Jackie Chan's 2003 "The Medallion" (Image), directed by Gordon Chan, is a Hong Kong produced action comedy that attempts to fuse elements of his classic, slapstick-laced Hong Kong films with the big budget slickness of his Hollywood hits. New York Times critic Dave Kehr called it a “moderately successful attempt to bring Mr. Chan's two careers together” but critics generally agree that it is minor Jackie nonsense. Features commentary by co-executive producer Bill Borden and editor Don Brochu
Also debuting on Blu-ray: Joseph Losey's "The Romantic Englishwoman" (Kino) and "Priest of Love" (Kino) with Ian McKellan as D.H. Lawrence. The New Release Rack includes all the new films hitting Blu-ray as well.
The director arrived with a parade of controversy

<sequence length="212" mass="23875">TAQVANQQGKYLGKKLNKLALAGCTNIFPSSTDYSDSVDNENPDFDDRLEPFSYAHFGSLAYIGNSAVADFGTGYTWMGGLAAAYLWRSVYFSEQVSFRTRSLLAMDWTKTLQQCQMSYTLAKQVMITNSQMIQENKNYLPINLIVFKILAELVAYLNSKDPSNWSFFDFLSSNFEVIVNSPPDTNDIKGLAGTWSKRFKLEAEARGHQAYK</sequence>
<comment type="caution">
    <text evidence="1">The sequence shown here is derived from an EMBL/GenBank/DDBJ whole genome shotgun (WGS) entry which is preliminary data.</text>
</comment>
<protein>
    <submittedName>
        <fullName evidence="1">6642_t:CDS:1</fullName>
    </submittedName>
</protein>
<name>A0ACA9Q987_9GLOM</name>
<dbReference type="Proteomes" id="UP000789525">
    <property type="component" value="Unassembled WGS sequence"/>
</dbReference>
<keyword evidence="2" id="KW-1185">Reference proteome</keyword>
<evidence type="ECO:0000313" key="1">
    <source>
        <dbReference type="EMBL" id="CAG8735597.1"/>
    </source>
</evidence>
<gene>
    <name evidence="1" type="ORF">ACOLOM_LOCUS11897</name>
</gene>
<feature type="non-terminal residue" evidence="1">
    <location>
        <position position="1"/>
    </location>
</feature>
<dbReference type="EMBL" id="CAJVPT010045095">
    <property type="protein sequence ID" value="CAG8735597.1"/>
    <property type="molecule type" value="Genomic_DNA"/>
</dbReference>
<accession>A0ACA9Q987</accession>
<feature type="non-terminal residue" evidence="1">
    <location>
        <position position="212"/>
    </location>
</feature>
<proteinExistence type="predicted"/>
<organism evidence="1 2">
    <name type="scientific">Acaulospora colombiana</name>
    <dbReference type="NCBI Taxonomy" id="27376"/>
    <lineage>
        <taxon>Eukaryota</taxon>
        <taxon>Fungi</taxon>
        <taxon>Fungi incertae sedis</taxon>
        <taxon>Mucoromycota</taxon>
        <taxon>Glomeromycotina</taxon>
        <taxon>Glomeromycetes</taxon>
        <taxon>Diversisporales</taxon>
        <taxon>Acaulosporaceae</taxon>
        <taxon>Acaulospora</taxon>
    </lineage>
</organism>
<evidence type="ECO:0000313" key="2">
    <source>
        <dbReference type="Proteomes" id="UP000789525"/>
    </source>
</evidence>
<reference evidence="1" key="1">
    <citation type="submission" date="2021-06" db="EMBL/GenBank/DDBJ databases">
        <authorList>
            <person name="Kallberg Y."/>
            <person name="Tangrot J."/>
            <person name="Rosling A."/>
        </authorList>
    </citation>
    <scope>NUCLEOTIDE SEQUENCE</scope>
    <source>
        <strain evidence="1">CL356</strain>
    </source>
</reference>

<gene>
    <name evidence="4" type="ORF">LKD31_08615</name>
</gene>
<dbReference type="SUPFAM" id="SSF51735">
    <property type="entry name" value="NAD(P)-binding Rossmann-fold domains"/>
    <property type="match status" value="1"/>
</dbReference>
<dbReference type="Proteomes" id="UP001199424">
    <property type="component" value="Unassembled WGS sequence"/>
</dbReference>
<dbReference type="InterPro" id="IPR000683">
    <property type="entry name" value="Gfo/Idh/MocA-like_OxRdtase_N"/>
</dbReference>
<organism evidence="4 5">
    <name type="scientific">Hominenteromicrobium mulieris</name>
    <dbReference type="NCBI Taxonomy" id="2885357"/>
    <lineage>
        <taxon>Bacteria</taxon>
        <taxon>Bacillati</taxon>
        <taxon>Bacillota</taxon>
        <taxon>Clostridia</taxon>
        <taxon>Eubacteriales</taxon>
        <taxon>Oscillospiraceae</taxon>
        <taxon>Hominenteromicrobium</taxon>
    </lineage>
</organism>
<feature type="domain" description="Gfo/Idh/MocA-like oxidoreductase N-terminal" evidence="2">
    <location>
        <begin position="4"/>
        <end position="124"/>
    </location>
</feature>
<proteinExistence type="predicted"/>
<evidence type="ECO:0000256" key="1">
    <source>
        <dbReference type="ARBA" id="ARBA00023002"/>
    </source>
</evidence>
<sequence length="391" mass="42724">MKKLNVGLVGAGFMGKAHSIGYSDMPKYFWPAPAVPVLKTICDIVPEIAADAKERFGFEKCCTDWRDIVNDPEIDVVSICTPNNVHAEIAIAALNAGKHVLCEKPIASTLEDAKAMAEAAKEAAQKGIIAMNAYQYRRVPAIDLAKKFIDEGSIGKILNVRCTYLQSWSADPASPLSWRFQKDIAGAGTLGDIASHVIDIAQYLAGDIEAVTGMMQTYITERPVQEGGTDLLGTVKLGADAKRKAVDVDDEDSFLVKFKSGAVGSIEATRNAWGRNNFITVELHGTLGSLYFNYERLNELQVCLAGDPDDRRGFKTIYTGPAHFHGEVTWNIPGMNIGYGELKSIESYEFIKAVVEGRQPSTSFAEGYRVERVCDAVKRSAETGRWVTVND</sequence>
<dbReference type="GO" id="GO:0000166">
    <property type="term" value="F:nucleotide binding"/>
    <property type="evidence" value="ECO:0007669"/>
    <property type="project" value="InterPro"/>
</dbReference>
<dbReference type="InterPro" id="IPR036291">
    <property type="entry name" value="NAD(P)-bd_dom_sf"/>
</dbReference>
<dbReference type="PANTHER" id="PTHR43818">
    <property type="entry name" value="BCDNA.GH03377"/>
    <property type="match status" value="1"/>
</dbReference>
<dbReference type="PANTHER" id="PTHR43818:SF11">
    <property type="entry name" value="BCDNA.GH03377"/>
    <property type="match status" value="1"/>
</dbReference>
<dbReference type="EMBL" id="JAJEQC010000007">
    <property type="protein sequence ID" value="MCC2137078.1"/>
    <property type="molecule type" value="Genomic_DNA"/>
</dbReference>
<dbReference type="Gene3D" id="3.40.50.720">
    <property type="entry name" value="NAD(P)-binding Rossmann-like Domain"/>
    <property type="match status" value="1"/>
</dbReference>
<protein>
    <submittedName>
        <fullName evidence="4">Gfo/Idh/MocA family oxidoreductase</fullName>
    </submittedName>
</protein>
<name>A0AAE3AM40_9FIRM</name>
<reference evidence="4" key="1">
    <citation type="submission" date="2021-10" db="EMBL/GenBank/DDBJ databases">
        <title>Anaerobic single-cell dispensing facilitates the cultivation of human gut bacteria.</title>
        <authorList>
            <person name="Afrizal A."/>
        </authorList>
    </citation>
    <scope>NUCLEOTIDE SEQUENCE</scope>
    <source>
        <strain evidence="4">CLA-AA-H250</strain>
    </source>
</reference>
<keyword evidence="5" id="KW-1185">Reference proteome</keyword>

"Poison: 20th Anniversary Edition" (Zeitgeist) celebrate the directorial debut of Todd Haynes. An audacious, disturbing film that explores taboo subjects in alternately poetic and grotesque imagery, it won the Grand Jury Prize at Sundance and Haynes went on to direct "Far From Heaven," "I'm Not There" and the acclaimed "Mildred Pierce" mini-series. But when the film, which presents an explicit gay love affair in one section, first came out, its fame was as a cause célèbre. The conservative American Family Association launched a media attack on the film when it was revealed that it was in part funded by a grant from the NEA and conservative politicians joined the fray. The ensuing controversy gave the low budget, highly uncommercial 16mm production a far wider audience than it otherwise would have drawn. Hayne’s own provocative and fiercely independent vision justified the attention.